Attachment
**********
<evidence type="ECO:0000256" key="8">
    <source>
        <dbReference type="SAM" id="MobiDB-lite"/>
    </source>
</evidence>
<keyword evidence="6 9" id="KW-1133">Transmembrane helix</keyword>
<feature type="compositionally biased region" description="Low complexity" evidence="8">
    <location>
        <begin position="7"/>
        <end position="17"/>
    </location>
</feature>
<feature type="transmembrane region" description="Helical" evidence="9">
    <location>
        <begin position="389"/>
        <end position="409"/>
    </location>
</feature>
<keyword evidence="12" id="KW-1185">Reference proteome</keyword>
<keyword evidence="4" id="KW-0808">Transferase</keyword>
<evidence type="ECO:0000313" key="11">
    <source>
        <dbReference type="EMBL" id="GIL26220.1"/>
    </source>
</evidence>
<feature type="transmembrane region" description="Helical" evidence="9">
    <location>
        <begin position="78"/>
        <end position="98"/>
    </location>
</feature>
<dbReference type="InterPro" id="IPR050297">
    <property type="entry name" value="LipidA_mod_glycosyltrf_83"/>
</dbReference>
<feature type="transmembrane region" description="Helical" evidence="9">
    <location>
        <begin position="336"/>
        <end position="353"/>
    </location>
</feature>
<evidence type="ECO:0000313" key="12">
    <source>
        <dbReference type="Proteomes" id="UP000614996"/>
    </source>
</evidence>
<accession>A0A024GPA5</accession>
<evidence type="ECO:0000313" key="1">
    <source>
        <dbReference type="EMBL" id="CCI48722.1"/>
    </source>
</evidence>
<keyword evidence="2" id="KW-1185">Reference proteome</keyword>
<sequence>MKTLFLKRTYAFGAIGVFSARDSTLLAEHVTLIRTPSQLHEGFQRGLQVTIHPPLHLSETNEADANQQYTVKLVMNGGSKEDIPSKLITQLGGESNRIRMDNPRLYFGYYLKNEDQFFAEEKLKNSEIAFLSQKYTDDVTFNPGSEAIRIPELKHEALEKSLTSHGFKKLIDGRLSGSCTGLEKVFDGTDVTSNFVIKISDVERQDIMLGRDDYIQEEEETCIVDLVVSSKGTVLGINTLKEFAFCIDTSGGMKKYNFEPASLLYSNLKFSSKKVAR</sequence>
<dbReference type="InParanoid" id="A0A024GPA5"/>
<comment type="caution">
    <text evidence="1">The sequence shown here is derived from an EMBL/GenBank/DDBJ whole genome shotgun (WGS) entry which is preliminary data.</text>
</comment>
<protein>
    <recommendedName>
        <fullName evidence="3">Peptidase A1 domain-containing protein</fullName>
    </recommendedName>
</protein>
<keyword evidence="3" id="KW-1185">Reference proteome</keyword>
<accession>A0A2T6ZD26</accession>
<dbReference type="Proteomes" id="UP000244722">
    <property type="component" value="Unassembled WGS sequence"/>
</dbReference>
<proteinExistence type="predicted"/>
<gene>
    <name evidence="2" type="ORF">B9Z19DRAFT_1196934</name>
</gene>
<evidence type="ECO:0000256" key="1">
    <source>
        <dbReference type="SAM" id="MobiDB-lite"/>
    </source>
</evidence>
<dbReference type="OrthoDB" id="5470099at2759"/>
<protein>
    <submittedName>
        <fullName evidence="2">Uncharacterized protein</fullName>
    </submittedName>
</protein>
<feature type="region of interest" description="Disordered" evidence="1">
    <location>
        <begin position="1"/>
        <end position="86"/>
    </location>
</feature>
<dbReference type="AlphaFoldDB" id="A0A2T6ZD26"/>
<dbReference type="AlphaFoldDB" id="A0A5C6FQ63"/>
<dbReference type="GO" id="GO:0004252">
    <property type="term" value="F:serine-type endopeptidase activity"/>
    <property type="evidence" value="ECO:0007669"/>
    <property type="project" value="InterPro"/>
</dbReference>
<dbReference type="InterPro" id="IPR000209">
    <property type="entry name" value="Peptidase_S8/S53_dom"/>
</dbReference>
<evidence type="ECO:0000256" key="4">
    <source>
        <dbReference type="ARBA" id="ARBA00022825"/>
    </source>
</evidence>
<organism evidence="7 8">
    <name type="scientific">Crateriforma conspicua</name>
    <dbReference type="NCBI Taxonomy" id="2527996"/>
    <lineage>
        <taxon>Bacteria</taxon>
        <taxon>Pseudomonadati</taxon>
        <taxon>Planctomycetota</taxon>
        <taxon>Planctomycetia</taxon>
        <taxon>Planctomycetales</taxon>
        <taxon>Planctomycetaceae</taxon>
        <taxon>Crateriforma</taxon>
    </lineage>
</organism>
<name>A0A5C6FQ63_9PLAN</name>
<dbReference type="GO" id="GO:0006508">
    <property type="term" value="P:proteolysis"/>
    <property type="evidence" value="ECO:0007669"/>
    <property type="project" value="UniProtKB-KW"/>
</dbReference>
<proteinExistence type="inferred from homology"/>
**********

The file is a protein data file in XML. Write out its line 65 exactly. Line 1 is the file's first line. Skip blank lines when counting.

<dbReference type="Proteomes" id="UP000244722">